Pakistani delegation in Riyadh for talks on Yemen
Around 750 to 800 Pakistani servicemen are believed to be in Saudi Arabia but none were combat troops
A delegation of senior Pakistani officials arrived in the Saudi capital Riyadh on Tuesday as Islamabad weighs how much support to provide the kingdom in its fight against Iran-backed Houthi rebels in Yemen.
The delegation, led by Pakistani Defense Minister Khawaja Asif and top foreign affairs advisor Sartaj Aziz, held talks with Saudi Defense Minister Prince Mohammad bin Salman and other high-ranking Saudi officials over “Operation Decisive Storm” and Pakistani participation.
Asif asserted his country’s commitment to safeguard the territorial integrity of Saudi Arabia through all means.
Pakistan's Prime Minister Nawaz Sharif also emphasized Pakistan’ stance on the conflict in Yemen:: “Pakistan holds Saudi Arabia in very high esteem and considers the security of the holy land of utmost importance,” Sharif’s office said in a statement on Tuesday.
“Any violation of the territorial integrity and sovereignty of Saudi Arabia would evoke a strong reaction from Pakistan,” it added.
Around 750 to 800 Pakistani servicemen are believed to be in Saudi Arabia but none were combat troops, a Pakistani official told Reuters.
"Saudi Arabia had always helped Pakistan like an elder brother," Asif told a seminar in Lahore shown on television channels according to Reuters.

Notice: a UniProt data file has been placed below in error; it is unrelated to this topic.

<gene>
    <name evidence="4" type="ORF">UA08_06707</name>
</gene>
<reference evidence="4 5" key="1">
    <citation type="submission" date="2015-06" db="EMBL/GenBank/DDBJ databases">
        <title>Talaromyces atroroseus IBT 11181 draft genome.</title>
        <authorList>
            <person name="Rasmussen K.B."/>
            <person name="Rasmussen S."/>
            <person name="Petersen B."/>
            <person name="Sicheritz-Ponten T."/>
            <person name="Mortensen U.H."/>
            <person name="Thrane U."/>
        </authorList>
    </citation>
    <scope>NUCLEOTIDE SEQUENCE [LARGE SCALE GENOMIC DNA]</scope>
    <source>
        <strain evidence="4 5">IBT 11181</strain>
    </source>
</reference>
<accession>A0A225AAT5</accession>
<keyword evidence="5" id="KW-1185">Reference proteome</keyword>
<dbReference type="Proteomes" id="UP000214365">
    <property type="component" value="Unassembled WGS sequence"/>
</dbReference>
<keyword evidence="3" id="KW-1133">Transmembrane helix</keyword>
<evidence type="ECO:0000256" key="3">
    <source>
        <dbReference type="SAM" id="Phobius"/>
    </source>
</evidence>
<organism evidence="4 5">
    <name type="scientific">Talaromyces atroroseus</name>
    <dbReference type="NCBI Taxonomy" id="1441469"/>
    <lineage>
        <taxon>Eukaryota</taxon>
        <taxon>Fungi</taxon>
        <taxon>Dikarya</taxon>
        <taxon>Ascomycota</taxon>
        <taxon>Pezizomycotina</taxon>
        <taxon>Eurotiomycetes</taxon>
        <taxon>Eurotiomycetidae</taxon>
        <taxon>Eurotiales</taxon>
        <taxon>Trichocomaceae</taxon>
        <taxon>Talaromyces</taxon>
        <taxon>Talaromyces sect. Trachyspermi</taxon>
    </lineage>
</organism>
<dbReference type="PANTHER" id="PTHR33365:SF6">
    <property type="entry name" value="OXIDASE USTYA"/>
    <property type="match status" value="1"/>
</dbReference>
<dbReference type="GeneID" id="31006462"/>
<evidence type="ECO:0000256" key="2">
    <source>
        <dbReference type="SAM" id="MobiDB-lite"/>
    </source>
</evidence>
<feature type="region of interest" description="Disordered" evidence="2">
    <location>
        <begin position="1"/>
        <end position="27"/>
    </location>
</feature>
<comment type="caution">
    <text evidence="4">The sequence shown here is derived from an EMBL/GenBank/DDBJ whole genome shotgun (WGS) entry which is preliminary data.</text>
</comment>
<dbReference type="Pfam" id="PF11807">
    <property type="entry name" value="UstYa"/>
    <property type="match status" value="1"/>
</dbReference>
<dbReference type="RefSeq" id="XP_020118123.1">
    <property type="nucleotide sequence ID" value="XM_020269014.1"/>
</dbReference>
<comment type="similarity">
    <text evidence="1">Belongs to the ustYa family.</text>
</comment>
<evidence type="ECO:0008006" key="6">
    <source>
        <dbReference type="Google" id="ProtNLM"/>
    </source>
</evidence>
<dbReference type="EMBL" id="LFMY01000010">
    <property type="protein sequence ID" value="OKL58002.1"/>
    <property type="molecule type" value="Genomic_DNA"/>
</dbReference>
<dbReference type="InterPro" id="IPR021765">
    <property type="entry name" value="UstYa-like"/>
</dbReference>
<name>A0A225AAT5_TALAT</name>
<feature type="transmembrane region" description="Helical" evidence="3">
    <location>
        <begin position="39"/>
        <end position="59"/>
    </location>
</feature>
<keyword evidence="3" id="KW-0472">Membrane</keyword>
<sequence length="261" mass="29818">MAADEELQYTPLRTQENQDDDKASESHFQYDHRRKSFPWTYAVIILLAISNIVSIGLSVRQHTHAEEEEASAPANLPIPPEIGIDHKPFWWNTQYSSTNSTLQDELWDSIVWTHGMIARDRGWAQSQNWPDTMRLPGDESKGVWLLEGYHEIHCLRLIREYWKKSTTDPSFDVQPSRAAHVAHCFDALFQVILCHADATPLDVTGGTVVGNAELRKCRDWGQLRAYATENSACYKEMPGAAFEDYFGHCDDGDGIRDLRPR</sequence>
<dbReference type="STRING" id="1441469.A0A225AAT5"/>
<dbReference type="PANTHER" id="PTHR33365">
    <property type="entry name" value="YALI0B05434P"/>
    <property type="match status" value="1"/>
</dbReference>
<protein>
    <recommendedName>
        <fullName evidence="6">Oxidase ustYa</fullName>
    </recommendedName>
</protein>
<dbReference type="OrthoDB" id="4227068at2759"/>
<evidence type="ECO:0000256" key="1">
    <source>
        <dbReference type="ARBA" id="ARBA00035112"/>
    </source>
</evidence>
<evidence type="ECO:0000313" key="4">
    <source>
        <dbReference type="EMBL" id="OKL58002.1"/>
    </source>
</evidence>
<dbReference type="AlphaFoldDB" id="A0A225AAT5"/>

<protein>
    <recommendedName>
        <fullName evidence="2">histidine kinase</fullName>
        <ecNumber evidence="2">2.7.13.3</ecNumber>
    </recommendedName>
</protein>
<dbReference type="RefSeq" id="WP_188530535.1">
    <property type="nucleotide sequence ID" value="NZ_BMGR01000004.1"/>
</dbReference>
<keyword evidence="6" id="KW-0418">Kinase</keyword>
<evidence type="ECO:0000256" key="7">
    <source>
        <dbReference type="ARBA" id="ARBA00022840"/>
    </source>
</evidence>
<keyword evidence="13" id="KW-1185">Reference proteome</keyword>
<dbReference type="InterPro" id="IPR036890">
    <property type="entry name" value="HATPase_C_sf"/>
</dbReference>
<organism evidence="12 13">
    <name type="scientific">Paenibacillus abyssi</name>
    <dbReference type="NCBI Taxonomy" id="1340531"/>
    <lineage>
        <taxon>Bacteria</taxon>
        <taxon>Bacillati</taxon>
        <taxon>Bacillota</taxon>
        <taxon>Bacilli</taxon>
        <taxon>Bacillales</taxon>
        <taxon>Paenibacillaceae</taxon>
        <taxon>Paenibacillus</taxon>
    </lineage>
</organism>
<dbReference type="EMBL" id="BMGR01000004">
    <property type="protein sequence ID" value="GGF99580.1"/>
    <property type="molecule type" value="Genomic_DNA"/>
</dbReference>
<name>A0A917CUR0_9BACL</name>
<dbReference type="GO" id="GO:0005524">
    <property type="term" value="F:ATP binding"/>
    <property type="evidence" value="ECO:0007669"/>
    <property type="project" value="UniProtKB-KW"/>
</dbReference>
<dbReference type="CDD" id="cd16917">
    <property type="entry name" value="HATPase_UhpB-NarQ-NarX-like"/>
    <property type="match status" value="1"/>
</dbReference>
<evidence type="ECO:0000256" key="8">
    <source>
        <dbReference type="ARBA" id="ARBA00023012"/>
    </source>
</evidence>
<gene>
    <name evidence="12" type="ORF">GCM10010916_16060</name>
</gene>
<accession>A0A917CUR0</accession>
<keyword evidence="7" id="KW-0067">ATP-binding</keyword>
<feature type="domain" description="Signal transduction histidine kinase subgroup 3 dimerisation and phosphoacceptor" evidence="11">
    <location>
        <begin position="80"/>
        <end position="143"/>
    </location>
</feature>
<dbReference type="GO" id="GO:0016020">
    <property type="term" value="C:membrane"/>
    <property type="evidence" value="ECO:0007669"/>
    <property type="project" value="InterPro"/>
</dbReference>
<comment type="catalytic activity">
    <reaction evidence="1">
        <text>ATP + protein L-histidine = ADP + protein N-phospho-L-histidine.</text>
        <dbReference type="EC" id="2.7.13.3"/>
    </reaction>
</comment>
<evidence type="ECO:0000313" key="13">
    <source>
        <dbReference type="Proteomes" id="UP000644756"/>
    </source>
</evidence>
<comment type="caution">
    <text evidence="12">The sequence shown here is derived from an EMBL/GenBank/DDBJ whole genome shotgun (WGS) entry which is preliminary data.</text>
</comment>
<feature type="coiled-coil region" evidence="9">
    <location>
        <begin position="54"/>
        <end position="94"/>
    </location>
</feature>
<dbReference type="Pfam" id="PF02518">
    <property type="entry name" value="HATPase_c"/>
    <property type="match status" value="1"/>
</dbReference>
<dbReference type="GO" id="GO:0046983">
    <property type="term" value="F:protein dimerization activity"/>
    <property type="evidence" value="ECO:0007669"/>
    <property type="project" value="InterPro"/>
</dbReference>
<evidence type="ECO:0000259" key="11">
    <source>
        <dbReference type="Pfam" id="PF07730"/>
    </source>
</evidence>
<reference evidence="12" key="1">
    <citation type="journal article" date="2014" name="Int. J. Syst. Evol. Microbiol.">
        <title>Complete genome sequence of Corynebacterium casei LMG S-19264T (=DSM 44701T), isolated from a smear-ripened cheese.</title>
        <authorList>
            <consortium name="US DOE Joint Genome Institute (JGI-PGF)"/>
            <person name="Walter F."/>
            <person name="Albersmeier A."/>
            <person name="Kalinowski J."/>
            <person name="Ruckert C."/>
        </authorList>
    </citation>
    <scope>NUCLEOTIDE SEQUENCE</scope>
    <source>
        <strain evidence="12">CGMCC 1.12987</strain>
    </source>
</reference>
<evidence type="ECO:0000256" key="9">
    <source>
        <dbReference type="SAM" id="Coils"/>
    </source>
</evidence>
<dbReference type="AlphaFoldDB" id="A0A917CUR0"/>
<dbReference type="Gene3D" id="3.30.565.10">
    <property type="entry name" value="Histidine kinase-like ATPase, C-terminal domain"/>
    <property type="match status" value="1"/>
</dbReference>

"Pakistan will extend all support to Saudi Arabia if the country's security is threatened," he added.
For six days, a Saudi-led coalition of ten regional countries has bombed Iran-allied Houthi fighters and army units linked to former president Ali Abdullah Saleh, in a bid to quell Iranian influence in the region.
Saudi Arabia has vowed to keep up the raids until the rebels abandons their insurrection against Hadi, who has fled to Riyadh and whose last bastion in the southern city of Aden was heavily shelled overnight.
Nuclear-armed Pakistan shares a long border with Iran, considered to be the centre of Shiite power, and has a warm relationship with Saudi Arabia, Iran’s main regional rival. An estimated 20 percent of Pakistanis are Shiite.
Right-wing religious groups demonstrated last week vowing to defend Saudi Arabia. But some civil society groups and opposition politicians spoke against intervention, on the view that it could further inflame sectarian tensions at home.
Sharif has long enjoyed close relations with the Saudi royal family. After his second term as prime minister was ended by a military coup in 1999, he was sent into exile in Saudi Arabia.
Saudi Arabia lent $1.5 billion to Pakistan last year to help Islamabad shore up foreign exchange reserves. Pakistani officials initially refused to divulge the source of the loan.
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